Already the move has created uncertainty among administrators, vendors and industry experts. Inside Higher Ed noted that interviews with education leaders “revealed a mix of confusion, concern and outright amazement at the scope of the new guidance and its potential impact on companies and other organizations that help colleges recruit, educate or retain students, and on the institutions themselves.”
Implicit in the department’s guidance is the presumption that agreements through which colleges share tuition revenue with OPMs are inherently bad—that they must create a conflict of interest: students or profits. That’s just not true. In fact, revenue sharing is a resourceful way to overcome start-up costs that otherwise can prevent small colleges from getting online programming off the ground. For many, revenue sharing is the only financially viable way to offer online coursework.
Creating an online program requires a lot of investment, as does marketing it. Revenue sharing offloads the front-end burden, which can be imperative for colleges that lack the multibillion-dollar endowments of larger household name universities. Without OPMs to shoulder start-up costs, these smaller colleges—many already struggling—would fall even further behind.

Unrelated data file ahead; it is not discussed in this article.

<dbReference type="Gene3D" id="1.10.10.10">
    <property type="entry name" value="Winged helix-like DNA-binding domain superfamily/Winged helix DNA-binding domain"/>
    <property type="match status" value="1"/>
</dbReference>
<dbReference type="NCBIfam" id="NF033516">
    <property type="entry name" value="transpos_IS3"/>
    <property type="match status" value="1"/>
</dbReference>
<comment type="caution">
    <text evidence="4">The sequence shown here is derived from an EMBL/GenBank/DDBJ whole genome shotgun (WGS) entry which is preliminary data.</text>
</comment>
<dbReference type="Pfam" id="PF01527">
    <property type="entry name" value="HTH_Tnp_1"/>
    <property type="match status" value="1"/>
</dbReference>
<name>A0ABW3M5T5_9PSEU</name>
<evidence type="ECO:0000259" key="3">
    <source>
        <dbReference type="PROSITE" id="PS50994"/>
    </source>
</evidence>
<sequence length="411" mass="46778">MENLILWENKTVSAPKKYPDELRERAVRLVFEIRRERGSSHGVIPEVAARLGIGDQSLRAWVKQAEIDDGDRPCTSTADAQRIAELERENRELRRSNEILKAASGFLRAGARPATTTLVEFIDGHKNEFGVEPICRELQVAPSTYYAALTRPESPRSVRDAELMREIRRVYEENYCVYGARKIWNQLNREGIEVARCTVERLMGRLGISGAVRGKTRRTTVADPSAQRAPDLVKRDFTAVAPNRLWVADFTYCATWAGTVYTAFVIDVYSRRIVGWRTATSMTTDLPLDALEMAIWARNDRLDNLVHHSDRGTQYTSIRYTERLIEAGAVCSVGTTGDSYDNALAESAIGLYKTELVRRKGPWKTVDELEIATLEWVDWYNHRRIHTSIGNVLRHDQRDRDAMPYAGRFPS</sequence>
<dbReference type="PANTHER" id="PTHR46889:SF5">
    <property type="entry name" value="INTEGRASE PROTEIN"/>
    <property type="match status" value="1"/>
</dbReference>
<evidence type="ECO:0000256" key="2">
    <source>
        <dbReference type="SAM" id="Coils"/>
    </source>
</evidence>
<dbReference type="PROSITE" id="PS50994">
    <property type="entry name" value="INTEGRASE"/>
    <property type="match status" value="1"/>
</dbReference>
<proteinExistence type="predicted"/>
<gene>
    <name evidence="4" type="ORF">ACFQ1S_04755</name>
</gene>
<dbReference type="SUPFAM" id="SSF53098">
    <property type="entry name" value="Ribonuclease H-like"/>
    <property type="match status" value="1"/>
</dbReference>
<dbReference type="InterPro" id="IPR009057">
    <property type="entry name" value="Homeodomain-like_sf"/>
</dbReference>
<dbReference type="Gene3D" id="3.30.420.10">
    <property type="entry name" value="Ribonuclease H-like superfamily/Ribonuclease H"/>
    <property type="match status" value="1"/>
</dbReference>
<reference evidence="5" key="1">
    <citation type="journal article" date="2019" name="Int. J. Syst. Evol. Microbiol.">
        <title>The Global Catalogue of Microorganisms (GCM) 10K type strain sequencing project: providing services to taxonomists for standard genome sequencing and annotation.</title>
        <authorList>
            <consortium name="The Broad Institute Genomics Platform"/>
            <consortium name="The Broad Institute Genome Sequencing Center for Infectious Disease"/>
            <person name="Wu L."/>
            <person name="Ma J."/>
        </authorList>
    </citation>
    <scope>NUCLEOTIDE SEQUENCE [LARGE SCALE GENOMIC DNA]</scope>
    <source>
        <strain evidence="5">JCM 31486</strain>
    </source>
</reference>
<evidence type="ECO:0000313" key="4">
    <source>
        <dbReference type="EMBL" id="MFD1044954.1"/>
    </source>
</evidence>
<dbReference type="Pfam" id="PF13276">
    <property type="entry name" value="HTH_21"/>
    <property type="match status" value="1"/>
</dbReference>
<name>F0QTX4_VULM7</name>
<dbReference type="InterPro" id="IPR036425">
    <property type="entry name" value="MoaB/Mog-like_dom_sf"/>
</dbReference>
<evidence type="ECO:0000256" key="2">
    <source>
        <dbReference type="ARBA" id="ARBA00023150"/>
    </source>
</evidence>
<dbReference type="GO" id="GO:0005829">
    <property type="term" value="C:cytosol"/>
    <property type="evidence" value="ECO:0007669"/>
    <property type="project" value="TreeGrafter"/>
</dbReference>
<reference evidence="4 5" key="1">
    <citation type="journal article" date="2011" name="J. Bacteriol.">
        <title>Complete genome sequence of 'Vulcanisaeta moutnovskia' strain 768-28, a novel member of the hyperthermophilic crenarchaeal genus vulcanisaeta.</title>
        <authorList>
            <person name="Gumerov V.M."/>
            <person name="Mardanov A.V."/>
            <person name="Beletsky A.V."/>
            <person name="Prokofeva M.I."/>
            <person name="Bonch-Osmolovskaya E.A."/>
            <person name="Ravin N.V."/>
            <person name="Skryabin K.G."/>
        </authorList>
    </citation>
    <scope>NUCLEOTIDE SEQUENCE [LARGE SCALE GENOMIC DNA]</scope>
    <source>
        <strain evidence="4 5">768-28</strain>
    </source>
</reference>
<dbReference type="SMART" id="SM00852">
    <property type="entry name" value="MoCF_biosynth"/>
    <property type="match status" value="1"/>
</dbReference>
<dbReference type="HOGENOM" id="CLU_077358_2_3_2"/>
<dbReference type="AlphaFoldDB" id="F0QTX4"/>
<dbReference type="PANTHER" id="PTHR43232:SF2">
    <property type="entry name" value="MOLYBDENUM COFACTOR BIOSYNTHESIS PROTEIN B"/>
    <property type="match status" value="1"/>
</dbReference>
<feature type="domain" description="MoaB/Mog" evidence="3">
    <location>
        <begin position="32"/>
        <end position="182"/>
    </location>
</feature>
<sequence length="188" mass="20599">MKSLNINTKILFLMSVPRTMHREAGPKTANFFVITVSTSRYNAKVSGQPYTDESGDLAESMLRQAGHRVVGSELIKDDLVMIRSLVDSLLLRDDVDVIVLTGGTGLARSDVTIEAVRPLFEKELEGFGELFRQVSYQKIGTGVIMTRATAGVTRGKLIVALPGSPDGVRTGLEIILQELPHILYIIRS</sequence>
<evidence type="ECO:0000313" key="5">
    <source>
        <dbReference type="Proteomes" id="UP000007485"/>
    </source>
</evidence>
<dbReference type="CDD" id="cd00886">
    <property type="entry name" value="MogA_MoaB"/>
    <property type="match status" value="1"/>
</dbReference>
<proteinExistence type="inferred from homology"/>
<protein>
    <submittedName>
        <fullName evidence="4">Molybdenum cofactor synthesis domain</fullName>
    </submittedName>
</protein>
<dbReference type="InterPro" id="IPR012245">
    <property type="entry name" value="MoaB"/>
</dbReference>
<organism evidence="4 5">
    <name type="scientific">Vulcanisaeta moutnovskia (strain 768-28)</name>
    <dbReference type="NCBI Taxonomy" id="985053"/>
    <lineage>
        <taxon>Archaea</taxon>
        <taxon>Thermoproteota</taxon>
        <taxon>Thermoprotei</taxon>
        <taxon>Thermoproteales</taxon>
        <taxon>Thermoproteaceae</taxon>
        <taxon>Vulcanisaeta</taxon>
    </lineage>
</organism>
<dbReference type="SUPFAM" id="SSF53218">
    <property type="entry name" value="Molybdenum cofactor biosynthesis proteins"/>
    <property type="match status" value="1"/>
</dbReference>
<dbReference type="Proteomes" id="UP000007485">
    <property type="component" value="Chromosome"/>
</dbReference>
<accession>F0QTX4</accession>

This may be why many historically Black colleges and universities, like Howard University and Morehouse College, partner with OPMs. The per-student endowment, on average, at public HBCUs is 71 percent less than that of public non-HBCU institutions, and HBCUs are more likely to be tuition dependent. This means these institutions have fewer resources to invest in starting up an online program.
The department’s ham-handed OPM regulation would have a ripple effect across the higher education ecosystem. Approximately nine out of 10 colleges that have arrangements with OPMs are public or nonprofit. If the department truly means to weed out fraudsters, it is using a sledgehammer where a scalpel is needed.
To be sure, damage has already been done. The American Council on Education joined more than 80 other higher education organizations in calling for the guidance to be rescinded and arguing that the department’s concerns about transparency and oversight for OPMs would be better addressed through negotiated rule making. It’s worth noting that ACE, often considered the voice for traditional higher education, is headed by Ted Mitchell, who oversaw initiatives focused on HBCUs and minority-serving institutions under President Obama’s Department of Education. That his organization would lead the charge in calling out the Biden administration’s misstep shows it is not a partisan issue; it is a matter of continued innovation, or not.
Online learning is one of modern education’s most utilized and favored innovations, and it owes its success to OPMs. The Department of Education would be wise to remember an old adage: if it ain’t broke, don’t fix it. The Biden administration should rethink this unnecessary rule change lest its legacy be one of effectively closing off an increasingly popular path for accessing higher education.